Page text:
D.C. Circuit: TCPA Does Not Empower FCC to Mandate Opt-Out Notices in Solicited Faxes

FCC  •  Litigation  •  TCPA

On March 31, 2017, the D.C. Circuit held in Bais Yaakov of Spring Valley v. FCC that, based on a plain reading of the TCPA, the FCC does not have the authority to mandate that senders of solicited fax advertisements include opt-out notices in their fax advertisements.  The decision overturned an FCC rule and, in so doing, shut down a theory of liability that had threatened significant class-action exposure for senders of fax advertisements.  The ruling may signal that the D.C. Circuit will favor a narrower reading of the TCPA’s authority going forward.

At issue in the Yaakov case is 47 U.S.C. § 227(b)(1)(C), a section of the TCPA that prohibits transmission of unsolicited fax advertisements unless a very specific set of circumstances exist:  the sender and recipient have an established relationship, the recipient consented to receive unsolicited faxes in one of two ways specified by the statute, and the faxes contain a notice under section 227(b)(2)(D).  Section 227(b)(2)(D), in turn, requires a “clear and conspicuous” opt-out notice on the first page of the fax.  In 2006, the FCC introduced a rule that extended the requirements of § 227(b)(2)(D) to solicited faxes in addition to unsolicited faxes.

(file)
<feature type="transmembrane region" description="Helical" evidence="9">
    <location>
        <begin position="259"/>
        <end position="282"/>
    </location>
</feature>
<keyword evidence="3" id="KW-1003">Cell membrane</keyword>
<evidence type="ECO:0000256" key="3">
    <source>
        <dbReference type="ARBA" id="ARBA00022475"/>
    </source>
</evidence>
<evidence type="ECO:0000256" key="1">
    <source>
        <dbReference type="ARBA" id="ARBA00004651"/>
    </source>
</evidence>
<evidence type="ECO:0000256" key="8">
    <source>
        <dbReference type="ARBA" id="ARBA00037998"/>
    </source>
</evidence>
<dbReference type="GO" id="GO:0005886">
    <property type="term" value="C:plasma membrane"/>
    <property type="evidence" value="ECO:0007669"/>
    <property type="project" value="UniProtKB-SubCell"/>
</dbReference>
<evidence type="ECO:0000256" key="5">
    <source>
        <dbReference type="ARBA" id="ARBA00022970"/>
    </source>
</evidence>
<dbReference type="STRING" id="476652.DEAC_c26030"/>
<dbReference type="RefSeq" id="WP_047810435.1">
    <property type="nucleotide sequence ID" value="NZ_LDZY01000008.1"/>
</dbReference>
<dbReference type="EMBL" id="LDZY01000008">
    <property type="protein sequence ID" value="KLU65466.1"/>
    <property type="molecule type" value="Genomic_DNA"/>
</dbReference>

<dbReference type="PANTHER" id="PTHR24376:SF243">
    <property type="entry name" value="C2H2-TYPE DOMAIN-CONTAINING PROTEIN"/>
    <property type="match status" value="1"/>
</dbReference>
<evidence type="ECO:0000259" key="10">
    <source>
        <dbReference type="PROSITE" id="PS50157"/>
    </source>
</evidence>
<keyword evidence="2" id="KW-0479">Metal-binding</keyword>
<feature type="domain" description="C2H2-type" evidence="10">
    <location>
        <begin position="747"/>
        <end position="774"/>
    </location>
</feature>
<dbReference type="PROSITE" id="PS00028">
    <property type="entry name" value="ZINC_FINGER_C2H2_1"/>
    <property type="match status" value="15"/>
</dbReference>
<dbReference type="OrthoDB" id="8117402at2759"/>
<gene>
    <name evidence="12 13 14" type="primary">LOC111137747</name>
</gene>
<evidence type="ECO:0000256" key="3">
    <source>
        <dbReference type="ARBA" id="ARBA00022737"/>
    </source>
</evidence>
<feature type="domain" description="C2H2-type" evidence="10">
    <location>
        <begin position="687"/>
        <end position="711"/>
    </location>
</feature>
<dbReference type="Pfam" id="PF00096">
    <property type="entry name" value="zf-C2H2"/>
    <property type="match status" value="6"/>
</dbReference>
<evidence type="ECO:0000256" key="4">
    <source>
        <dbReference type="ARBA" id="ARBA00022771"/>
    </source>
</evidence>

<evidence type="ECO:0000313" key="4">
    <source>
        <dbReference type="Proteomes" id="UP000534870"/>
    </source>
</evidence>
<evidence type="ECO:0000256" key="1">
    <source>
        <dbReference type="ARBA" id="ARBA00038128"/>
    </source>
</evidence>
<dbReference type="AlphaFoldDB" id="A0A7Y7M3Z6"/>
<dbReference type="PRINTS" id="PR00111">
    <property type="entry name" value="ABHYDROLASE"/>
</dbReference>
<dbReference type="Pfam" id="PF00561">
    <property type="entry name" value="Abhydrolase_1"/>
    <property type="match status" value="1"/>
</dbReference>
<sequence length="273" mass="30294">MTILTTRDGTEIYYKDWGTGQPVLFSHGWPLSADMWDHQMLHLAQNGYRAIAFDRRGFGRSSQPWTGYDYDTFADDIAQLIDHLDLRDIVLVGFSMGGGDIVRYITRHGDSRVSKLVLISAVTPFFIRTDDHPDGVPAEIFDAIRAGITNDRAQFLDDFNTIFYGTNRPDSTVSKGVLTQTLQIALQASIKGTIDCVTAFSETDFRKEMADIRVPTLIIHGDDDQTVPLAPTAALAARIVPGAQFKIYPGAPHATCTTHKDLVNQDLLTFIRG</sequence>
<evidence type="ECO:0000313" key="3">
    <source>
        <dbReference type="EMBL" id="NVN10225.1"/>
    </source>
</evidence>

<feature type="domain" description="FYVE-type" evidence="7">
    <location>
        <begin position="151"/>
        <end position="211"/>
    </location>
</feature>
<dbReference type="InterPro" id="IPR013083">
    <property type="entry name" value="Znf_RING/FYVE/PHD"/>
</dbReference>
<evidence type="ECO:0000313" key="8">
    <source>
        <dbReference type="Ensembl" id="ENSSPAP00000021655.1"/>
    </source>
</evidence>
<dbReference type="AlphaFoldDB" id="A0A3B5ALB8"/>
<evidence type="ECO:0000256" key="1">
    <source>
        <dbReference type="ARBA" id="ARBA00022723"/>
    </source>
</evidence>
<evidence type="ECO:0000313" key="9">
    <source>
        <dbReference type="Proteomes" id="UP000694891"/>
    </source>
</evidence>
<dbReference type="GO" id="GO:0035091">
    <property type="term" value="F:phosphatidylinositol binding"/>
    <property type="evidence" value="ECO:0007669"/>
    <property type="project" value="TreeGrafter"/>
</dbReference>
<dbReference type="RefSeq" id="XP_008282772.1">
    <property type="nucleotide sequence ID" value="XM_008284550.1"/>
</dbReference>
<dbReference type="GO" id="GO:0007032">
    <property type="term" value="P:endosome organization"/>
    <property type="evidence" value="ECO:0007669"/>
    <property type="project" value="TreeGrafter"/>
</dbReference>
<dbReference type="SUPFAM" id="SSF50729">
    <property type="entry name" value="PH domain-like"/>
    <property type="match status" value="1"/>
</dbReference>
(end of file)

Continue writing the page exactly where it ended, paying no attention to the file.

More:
The petitioner in the Yaakov case was a pharmaceutical company that sent solicited faxes to its customers without opt-out notices, and was sued by a class seeking $150 million in damages—hefty potential exposure because the TCPA permits recovery of $500 per violation.  After being hit with the class action, the petitioner applied to the FCC for a declaratory ruling that § 227(b)(2)(D) requirement does not apply to solicited faxes.  After the FCC upheld its prior interpretation of the rule in a split decision, the petitioner appealed to the D.C. Circuit.  The  D.C. Circuit reversed the FCC’s administrative ruling, finding that the plain language of the TCPA does not empower the FCC to make any ruling whatsoever relating to solicited fax opt-out notices.  Notably, the court rejected an overly-expansive reading of statutes granting authority to administrative agencies as a general principle of statutory interpretation:  “The FCC and the dissent seem to suggest that the agency may take an action . . . so long as Congress has not prohibited the agency action in question.  That theory has it backwards as a matter of basic separation of powers and administrative law.  The FCC may only take action that Congress has authorized.”

The Yaakov case may signal that the D.C. Circuit will apply a similarly narrow interpretation of other TCPA regulations, which could help curtail increasingly-popular theories of liability under the statute.  But that is far from certain, as the dissent took another view of authority granted by the TCPA, concluding that it broadly granted to the FCC the power to “prescribe regulations to implement” prohibitions on fax advertising—and, therefore, as long as Congress does not expressly proscribe regulation in a certain manner, then the FCC is empowered to regulate.  Time will tell which view the D.C. Circuit and other courts will follow in the future, and LenderLaw Watch will continue to report developments as they occur.

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